A lot of ordinary general aviation engines have advanced features like oil squirters under the pistons or sodium-filled exhaust valves. You only get those on very high-end car engines. A lot of was "advanced" for late-WWII era is still state of the art today. FWIW, forged vs cast or billet isn't something I call advanced, it's something else (just selecting the right part for the job).

Aero ignition systems (magnetos) are rudimentary, not much different than a lawnmower, but they do make a powerful enough spark. Fixed timing isn't really an issue when the engine spends most of its time at a pretty narrowly-defined cruise point. There are electronic ignition conversions available now (for certificated airplanes, not just experimentals) but they really only offer single digit percent improvements to the airplane's range and little to no improvement in takeoff power.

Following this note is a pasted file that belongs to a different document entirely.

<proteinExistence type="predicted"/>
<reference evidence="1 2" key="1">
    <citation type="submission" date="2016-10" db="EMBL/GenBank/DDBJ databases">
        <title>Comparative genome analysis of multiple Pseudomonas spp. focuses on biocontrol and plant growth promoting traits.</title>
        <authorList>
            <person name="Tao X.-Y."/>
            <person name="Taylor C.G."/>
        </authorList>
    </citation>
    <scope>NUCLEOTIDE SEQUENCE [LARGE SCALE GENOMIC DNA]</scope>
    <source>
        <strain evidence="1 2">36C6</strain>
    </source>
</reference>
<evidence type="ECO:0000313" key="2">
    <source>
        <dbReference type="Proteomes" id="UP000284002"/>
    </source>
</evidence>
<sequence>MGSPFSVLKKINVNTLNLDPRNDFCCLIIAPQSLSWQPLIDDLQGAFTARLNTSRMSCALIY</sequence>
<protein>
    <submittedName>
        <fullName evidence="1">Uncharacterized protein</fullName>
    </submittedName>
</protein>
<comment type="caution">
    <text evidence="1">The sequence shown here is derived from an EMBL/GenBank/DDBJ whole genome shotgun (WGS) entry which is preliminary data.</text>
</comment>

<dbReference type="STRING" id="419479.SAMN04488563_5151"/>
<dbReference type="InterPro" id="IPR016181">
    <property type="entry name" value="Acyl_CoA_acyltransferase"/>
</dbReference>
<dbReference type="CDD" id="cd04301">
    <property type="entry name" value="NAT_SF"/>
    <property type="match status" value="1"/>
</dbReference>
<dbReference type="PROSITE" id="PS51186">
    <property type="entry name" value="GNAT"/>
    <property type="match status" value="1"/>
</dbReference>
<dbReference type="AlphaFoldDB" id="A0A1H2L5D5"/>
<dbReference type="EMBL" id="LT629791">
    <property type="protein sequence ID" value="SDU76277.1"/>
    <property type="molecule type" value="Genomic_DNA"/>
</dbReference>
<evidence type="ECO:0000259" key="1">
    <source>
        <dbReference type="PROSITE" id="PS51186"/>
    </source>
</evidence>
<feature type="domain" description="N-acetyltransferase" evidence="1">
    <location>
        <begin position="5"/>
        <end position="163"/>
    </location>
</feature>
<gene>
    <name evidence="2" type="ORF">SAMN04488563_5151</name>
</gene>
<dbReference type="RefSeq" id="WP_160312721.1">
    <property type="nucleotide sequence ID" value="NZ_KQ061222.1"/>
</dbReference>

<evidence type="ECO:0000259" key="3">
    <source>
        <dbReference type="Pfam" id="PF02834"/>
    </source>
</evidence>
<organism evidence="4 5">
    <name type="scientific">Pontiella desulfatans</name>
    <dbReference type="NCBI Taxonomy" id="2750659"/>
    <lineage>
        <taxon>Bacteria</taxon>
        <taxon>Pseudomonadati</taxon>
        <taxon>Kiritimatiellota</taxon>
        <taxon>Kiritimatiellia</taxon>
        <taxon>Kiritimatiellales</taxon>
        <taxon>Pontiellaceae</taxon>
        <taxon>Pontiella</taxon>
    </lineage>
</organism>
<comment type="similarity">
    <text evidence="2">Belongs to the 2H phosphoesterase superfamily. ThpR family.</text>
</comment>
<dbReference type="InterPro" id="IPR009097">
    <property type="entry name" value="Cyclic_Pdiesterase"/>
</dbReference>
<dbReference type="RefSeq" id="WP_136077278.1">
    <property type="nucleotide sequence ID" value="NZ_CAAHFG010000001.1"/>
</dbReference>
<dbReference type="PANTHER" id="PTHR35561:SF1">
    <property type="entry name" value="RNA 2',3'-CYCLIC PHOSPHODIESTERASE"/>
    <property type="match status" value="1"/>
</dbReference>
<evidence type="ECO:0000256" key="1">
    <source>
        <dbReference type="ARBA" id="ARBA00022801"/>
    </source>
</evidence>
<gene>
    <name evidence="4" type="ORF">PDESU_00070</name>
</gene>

Computerized fuel injection, again, not really much value for an engine that's intended to drone for hours and hours and doesn't need to be particularly efficient at maximum power (takeoff and climb is about ten minutes).

Heat rejection is always a big deal for auto engine conversions- there are internal details like I already mentioned and then there is how to get rid of the macro load. Air cooling (good baffles are critical) already solved this problem decades ago. Water cooling works too (the old V engine vs radial engine debate from the 1940s), but it boils down to a different set of engineering challenges (pun intended).